7 Tips for perfecting your first digital workbook

Here are the Wobo team’s top recommendations for building your first digital workbook.

By Wobo TeamJanuary 9, 2023


At Wobo, we’ve helped hundreds of course creators set up workbooks to help their students interact with their course content in an engaging and memorable way. There are infinite ways to make your workbook pop, but we’ve rounded up some of our top recommendations that you might not have considered when building your first digital workbook.


Start at the end

Wait, what?

What we mean is: when planning your workbook outline, think first about how a student’s downloaded version should be structured.

In Wobo, there are two options for students to download their work: by module (a group of workbook exercises) and by workbook. This means all of the content that you want downloaded together at the end should be in the same workbook. You can however, allow students to download modules from a workbook individually, without downloading the entire workbook.

Picture your Student Experience

While creating the outline for your workbook, think about how you want it to be encountered by students. Should they see cover pages before each module? Which sections or workbook exercises should be grouped together in the same module?

Our general advice on workbook structure: 

  • Picture a student encountering your workbook in a course. Let’s say it’s an end-of-chapter worksheet after a series of video courses in a platform like Thinkific. Everything that should show up in that workbook should be grouped into the same module in Wobo.

    Screenshot 2023-01-05 at 3.04.26 PM.png
  • You don’t need to have a cover page on each module, especially if you’re not a designer and making them will eat up a lot of your time. If you want to spice your workbook up later, you can add them, but for your first workbook, just stick to the workbook cover page and don't bother with cover pages for each module.

Don’t forget about mobile!

In Wobo, everything you add is automatically mobile-friendly (phewph!) One thing you should check is your cover pages: are they legible on mobile? Is anything cut off when the image is re-sized to the dimensions of a phone?

Here’s what we recommend:

  1. If you’re uploading a full-page cover page, avoid putting text close to the edge. Instead make sure there is a decent amount of space so that when the image adapts to different screen sizes, nothing is cut off on the edges.
  2. Avoid super small text: images will need to shrink down to fit on a phone screen, so make sure your text is large enough that it will still be legible.
  3. In preview mode, click the phone icon to see how your workbook will look on a mobile device:
Screenshot of the Wobo platform. In preview, users can switch between desktop and mobile to preview across devices.

Add Alternative Text to Images

Whether or not your company is legally required to adhere to certain accessibility standards, make sure to take a moment to add alternative text to your images.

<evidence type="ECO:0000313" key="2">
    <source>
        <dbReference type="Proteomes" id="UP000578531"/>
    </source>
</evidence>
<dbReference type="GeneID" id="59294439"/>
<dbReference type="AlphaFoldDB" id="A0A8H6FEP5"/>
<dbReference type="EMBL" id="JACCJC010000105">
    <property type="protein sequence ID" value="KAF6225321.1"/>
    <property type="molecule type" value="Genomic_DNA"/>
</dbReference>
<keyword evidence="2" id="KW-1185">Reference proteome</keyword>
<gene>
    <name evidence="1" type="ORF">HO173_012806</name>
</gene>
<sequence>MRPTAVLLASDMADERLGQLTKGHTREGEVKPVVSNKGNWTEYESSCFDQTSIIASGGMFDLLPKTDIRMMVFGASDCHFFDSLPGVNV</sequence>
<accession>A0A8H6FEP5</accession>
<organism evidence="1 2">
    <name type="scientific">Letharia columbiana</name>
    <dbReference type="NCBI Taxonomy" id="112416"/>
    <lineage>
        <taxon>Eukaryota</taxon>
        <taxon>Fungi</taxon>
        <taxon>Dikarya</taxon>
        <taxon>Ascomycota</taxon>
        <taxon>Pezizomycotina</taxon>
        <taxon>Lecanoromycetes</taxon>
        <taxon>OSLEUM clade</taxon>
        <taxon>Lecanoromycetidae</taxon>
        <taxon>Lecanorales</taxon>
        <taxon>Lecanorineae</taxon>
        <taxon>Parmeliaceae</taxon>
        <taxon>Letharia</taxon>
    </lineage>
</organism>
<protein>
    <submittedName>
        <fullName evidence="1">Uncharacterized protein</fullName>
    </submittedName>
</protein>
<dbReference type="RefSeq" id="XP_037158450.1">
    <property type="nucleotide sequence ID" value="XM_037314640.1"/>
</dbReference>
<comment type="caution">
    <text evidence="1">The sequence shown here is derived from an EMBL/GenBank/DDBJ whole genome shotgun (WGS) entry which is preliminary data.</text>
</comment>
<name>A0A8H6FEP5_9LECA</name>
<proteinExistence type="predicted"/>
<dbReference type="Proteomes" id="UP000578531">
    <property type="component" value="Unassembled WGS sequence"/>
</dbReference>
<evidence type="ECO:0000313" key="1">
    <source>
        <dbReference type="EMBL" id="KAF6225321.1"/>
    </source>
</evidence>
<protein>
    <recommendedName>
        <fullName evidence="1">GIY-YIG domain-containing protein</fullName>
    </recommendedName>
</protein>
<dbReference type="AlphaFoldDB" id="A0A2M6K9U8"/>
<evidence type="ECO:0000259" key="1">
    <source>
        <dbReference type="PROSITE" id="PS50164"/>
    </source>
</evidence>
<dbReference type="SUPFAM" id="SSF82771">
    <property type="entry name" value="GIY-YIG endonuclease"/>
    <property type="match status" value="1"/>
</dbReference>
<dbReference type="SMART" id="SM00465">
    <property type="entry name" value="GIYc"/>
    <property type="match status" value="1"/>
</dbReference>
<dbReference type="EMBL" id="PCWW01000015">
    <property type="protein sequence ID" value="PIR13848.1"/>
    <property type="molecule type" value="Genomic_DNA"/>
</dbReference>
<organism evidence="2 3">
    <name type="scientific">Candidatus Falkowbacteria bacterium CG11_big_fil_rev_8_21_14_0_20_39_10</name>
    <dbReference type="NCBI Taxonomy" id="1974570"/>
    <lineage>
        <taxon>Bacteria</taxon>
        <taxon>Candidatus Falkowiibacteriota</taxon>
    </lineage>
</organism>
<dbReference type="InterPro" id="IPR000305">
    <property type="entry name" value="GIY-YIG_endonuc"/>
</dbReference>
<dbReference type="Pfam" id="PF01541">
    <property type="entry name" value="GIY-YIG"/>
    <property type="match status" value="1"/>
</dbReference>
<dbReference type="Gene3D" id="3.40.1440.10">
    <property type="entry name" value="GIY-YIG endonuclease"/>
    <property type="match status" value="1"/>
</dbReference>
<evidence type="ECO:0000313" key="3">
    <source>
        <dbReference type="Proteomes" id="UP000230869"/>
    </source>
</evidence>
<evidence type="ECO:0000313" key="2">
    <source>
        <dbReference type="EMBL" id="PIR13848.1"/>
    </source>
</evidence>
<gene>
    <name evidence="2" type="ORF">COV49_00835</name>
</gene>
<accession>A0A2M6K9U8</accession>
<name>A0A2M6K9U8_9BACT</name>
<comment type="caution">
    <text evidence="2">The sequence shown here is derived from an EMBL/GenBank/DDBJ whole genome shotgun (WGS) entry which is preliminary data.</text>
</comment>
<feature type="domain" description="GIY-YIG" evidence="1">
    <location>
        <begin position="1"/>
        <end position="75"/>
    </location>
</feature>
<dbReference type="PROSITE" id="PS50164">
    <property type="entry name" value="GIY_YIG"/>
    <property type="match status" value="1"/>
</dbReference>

Adding alternative text to images ensures that all of your students will be able to understand your workbook content. In Wobo, when you add an image, you can also add alternative text that will be read aloud by a screen reader when the image is encountered.


Screenshot of the Wobo platform showing how alternative text is added: A cartoon shows a group of people standing in a roped-off area shaped like a speech bubble. Someone is opening the rope to allow a person to enter.

Do a Contrast Check

Students with low visibility or colourblindness might struggle to read text that is placed on a background with low contrast to the text colour. Use a tool like https://contrastchecker.com to make sure your background colour and text colours will be suitable for all of your users.


Screenshot of a colour contrast tool that allows users to enter a foreground and background colour to see if the contrast is sufficient to support low vision users.

Avoid putting text in images

There are a few reasons we recommend that text in your workbook be typed out rather than inserted as an image:

  • Readability on mobile: since images shrink down on mobile, text that looks great on a computer will likely not be legible on a phone screen.
  • Difficulty to translate: for students who might need to translate your text into their first language to understand a word or phrase, having it in the workbook as text is much easier than re-typing everything.
  • Accessibility for screen readers: While you can (and should!) insert alternative text to describe the text in the image, if it’s a table for example, this could be much harder to interpret for someone using a screen reader compared to how a table with text could be navigated using keyboard commands.

Get creative!

Our final piece of advice is to present exercises in different ways to keep your content engaging. If you’re finding a lot of your content is requiring the same type of input, ask yourself: could this response be a slider, a checkbox, or a table to provide some variety?

Don’t forget that Wobo comes with a bunch of templates to help you get inspired. Here’s a sample from one of our templates that uses a bunch of different section types.

Tip: See the green header? That’s a table with just one row and one column being used to style a title - try it for yourself!


Screenshot of a Wobo workbook showing a variety of different input types: checkboxes, drop-downs, fill in the blanks.




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